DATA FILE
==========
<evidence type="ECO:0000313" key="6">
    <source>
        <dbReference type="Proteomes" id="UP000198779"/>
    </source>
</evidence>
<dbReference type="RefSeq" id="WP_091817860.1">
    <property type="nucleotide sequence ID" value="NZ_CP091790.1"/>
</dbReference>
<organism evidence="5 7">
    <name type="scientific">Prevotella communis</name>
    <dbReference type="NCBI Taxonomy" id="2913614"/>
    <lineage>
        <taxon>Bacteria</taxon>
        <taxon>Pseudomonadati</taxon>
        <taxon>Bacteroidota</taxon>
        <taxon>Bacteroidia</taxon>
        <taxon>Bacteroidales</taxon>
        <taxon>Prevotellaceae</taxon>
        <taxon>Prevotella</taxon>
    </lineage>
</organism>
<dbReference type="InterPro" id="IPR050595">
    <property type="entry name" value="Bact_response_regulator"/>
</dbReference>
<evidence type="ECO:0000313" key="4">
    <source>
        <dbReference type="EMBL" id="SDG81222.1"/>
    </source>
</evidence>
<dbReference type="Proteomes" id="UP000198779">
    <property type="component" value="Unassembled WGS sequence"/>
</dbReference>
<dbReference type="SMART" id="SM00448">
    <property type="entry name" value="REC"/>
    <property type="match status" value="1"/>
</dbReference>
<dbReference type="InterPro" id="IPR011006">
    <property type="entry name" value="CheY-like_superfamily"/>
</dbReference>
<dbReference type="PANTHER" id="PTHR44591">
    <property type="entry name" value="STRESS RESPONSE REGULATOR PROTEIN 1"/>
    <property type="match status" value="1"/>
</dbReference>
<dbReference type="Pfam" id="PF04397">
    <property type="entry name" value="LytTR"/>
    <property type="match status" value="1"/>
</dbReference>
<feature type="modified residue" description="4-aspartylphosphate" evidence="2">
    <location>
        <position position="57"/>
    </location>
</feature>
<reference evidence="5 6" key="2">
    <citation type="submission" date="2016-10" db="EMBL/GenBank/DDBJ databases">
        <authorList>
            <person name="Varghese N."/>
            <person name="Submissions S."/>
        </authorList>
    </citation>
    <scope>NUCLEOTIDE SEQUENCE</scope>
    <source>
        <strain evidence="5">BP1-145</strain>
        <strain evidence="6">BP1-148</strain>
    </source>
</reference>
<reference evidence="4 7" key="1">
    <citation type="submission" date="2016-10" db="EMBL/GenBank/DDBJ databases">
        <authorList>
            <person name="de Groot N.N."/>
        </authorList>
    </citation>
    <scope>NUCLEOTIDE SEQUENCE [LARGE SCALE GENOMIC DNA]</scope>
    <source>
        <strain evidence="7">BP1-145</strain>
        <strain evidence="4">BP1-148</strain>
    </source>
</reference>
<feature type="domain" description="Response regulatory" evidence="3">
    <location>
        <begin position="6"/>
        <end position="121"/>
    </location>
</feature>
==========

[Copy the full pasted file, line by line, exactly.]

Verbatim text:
<evidence type="ECO:0000313" key="6">
    <source>
        <dbReference type="Proteomes" id="UP000198779"/>
    </source>
</evidence>
<dbReference type="RefSeq" id="WP_091817860.1">
    <property type="nucleotide sequence ID" value="NZ_CP091790.1"/>
</dbReference>
<organism evidence="5 7">
    <name type="scientific">Prevotella communis</name>
    <dbReference type="NCBI Taxonomy" id="2913614"/>
    <lineage>
        <taxon>Bacteria</taxon>
        <taxon>Pseudomonadati</taxon>
        <taxon>Bacteroidota</taxon>
        <taxon>Bacteroidia</taxon>
        <taxon>Bacteroidales</taxon>
        <taxon>Prevotellaceae</taxon>
        <taxon>Prevotella</taxon>
    </lineage>
</organism>
<dbReference type="InterPro" id="IPR050595">
    <property type="entry name" value="Bact_response_regulator"/>
</dbReference>
<evidence type="ECO:0000313" key="4">
    <source>
        <dbReference type="EMBL" id="SDG81222.1"/>
    </source>
</evidence>
<dbReference type="Proteomes" id="UP000198779">
    <property type="component" value="Unassembled WGS sequence"/>
</dbReference>
<dbReference type="SMART" id="SM00448">
    <property type="entry name" value="REC"/>
    <property type="match status" value="1"/>
</dbReference>
<dbReference type="InterPro" id="IPR011006">
    <property type="entry name" value="CheY-like_superfamily"/>
</dbReference>
<dbReference type="PANTHER" id="PTHR44591">
    <property type="entry name" value="STRESS RESPONSE REGULATOR PROTEIN 1"/>
    <property type="match status" value="1"/>
</dbReference>
<dbReference type="Pfam" id="PF04397">
    <property type="entry name" value="LytTR"/>
    <property type="match status" value="1"/>
</dbReference>
<feature type="modified residue" description="4-aspartylphosphate" evidence="2">
    <location>
        <position position="57"/>
    </location>
</feature>
<reference evidence="5 6" key="2">
    <citation type="submission" date="2016-10" db="EMBL/GenBank/DDBJ databases">
        <authorList>
            <person name="Varghese N."/>
            <person name="Submissions S."/>
        </authorList>
    </citation>
    <scope>NUCLEOTIDE SEQUENCE</scope>
    <source>
        <strain evidence="5">BP1-145</strain>
        <strain evidence="6">BP1-148</strain>
    </source>
</reference>
<reference evidence="4 7" key="1">
    <citation type="submission" date="2016-10" db="EMBL/GenBank/DDBJ databases">
        <authorList>
            <person name="de Groot N.N."/>
        </authorList>
    </citation>
    <scope>NUCLEOTIDE SEQUENCE [LARGE SCALE GENOMIC DNA]</scope>
    <source>
        <strain evidence="7">BP1-145</strain>
        <strain evidence="4">BP1-148</strain>
    </source>
</reference>
<feature type="domain" description="Response regulatory" evidence="3">
    <location>
        <begin position="6"/>
        <end position="121"/>
    </location>
</feature>